Burden of scrub typhus among patients with acute febrile illness attending tertiary care hospital in Chitwan, Nepal.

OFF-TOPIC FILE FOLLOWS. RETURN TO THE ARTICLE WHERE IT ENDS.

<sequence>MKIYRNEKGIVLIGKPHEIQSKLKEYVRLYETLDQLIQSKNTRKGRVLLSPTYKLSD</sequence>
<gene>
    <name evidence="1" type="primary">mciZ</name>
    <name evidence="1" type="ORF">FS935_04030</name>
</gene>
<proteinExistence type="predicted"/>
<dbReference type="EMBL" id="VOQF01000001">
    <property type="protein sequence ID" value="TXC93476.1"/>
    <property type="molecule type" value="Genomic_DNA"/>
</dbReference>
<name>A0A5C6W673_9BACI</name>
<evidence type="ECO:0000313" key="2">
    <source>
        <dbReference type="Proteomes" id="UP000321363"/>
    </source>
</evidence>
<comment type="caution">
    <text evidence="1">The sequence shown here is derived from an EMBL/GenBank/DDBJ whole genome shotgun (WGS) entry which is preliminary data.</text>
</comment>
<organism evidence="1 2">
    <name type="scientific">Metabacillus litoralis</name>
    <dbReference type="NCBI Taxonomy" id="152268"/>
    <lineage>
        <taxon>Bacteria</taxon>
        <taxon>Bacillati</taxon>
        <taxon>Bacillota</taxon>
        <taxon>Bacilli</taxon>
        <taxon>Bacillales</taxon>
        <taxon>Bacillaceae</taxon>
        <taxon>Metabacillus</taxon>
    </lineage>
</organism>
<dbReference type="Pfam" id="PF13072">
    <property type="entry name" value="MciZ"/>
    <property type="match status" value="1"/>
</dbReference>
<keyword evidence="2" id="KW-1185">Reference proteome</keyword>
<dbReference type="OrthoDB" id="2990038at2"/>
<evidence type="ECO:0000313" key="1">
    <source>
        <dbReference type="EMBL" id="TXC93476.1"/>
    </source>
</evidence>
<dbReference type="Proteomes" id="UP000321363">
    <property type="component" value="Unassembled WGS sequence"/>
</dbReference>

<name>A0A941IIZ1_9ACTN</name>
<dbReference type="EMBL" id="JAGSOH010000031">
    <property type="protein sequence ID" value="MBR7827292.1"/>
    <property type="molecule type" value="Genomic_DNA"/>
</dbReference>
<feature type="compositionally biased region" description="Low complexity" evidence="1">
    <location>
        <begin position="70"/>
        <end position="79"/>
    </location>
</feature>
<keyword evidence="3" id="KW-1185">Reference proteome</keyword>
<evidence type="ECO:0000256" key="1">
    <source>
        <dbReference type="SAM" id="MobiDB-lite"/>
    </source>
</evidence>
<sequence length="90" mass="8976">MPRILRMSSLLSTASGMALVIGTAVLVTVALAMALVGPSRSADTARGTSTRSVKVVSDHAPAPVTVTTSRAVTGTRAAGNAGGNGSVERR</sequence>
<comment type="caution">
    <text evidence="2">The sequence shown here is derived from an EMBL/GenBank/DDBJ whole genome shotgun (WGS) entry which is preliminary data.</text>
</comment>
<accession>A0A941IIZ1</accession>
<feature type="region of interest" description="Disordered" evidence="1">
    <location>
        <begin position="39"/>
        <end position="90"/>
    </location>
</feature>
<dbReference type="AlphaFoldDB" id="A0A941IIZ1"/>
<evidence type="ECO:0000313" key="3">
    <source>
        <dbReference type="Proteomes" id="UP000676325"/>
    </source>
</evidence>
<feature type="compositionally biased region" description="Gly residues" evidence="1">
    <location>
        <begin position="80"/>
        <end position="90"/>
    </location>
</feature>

ABSTRACT: OBJECTIVES:Scrub typhus is an emerging neglected tropical disease, reported from many parts of Asia including Nepal. This study aims to determine the seroepidemiology of scrub typhus among febrile patients attending Chitwan Medical College Teaching Hospital (CMC-TH), Bharatpur, Nepal. STUDY DESIGN AND SETTING:This was a hospital laboratory-based prospective study conducted in CMC-TH (a 750-bed hospital) located in Bharatpur, Chitwan district of Nepal. PARTICIPANTS:A total of 1797 patients visiting CMC-TH with acute febrile illness (temperature more than 38°C) were enrolled in this study. METHODS:A total of 1797 blood samples were collected from patients presenting with acute febrile illness. The samples were processed for detection of antibody for scrub typhus by ELISA for specific IgM antibody and Weil-Felix test. RESULTS:Out of 1797 serum sample of febrile patients, 524 (29.2%) were scrub typhus positive. Maximum seropositive cases were from Chitwan district, 271 (51.7%) with predominance among women, 314 (35.9%). Scrub typhus was common among age group 51-60 years (37.2%) and farmers, 182 (37.8%). Highest seropositivity was found in July, 60 (57.7%). Fever was common clinical symptom. Thrombocytopenia was seen in 386 (73.7%) and raised transaminase aspartate aminotransferase, 399 (76.1%) among seropositive cases. Weil-Felix test positive were 397 (22.1%) and IgM ELISA positive were 524 (29.2%). The correlation between IgM ELISA and Weil-Felix test showed statistically significant association (r=0.319, p<0.001). CONCLUSION:High prevalence of scrub typhus implies that patients with acute febrile illness should be investigated for scrub typhus with high priority. There is utmost need of reliable diagnostic facilities at all levels of healthcare system in Nepal. Infection with scrub typhus was found high and this calls for an urgent need to introduce vaccine against scrub typhus. More sustain and vigorous awareness programmes need to be promoted for early diagnosis, treatment and control.